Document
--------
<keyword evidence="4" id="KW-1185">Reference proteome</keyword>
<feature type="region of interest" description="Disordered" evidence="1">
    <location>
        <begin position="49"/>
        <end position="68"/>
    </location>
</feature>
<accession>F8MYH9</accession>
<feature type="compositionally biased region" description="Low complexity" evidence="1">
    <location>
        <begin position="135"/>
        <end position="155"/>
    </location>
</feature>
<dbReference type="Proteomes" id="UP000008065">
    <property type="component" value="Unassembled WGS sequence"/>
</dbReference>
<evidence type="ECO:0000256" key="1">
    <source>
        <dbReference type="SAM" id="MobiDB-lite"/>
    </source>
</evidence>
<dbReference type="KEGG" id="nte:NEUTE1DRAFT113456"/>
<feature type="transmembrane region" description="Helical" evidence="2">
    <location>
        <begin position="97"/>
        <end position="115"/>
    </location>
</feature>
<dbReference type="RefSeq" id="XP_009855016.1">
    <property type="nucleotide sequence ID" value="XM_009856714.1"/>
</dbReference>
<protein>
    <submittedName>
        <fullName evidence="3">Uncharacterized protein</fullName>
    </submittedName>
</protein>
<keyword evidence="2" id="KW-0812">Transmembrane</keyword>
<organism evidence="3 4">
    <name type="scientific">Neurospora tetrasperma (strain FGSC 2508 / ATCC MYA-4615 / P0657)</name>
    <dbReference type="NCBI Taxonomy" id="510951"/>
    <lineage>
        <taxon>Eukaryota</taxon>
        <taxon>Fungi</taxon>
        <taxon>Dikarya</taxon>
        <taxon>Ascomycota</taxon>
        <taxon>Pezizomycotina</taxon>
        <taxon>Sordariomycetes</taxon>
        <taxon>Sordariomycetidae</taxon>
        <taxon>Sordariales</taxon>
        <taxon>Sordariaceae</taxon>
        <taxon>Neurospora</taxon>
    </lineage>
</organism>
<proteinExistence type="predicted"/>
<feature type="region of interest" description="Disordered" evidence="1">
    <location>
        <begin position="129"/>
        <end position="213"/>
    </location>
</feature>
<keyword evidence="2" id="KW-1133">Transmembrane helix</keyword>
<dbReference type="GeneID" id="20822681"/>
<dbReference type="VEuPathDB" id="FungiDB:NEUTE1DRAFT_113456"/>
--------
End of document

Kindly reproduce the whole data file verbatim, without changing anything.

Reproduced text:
<keyword evidence="4" id="KW-1185">Reference proteome</keyword>
<feature type="region of interest" description="Disordered" evidence="1">
    <location>
        <begin position="49"/>
        <end position="68"/>
    </location>
</feature>
<accession>F8MYH9</accession>
<feature type="compositionally biased region" description="Low complexity" evidence="1">
    <location>
        <begin position="135"/>
        <end position="155"/>
    </location>
</feature>
<dbReference type="Proteomes" id="UP000008065">
    <property type="component" value="Unassembled WGS sequence"/>
</dbReference>
<evidence type="ECO:0000256" key="1">
    <source>
        <dbReference type="SAM" id="MobiDB-lite"/>
    </source>
</evidence>
<dbReference type="KEGG" id="nte:NEUTE1DRAFT113456"/>
<feature type="transmembrane region" description="Helical" evidence="2">
    <location>
        <begin position="97"/>
        <end position="115"/>
    </location>
</feature>
<dbReference type="RefSeq" id="XP_009855016.1">
    <property type="nucleotide sequence ID" value="XM_009856714.1"/>
</dbReference>
<protein>
    <submittedName>
        <fullName evidence="3">Uncharacterized protein</fullName>
    </submittedName>
</protein>
<keyword evidence="2" id="KW-0812">Transmembrane</keyword>
<organism evidence="3 4">
    <name type="scientific">Neurospora tetrasperma (strain FGSC 2508 / ATCC MYA-4615 / P0657)</name>
    <dbReference type="NCBI Taxonomy" id="510951"/>
    <lineage>
        <taxon>Eukaryota</taxon>
        <taxon>Fungi</taxon>
        <taxon>Dikarya</taxon>
        <taxon>Ascomycota</taxon>
        <taxon>Pezizomycotina</taxon>
        <taxon>Sordariomycetes</taxon>
        <taxon>Sordariomycetidae</taxon>
        <taxon>Sordariales</taxon>
        <taxon>Sordariaceae</taxon>
        <taxon>Neurospora</taxon>
    </lineage>
</organism>
<proteinExistence type="predicted"/>
<feature type="region of interest" description="Disordered" evidence="1">
    <location>
        <begin position="129"/>
        <end position="213"/>
    </location>
</feature>
<keyword evidence="2" id="KW-1133">Transmembrane helix</keyword>
<dbReference type="GeneID" id="20822681"/>
<dbReference type="VEuPathDB" id="FungiDB:NEUTE1DRAFT_113456"/>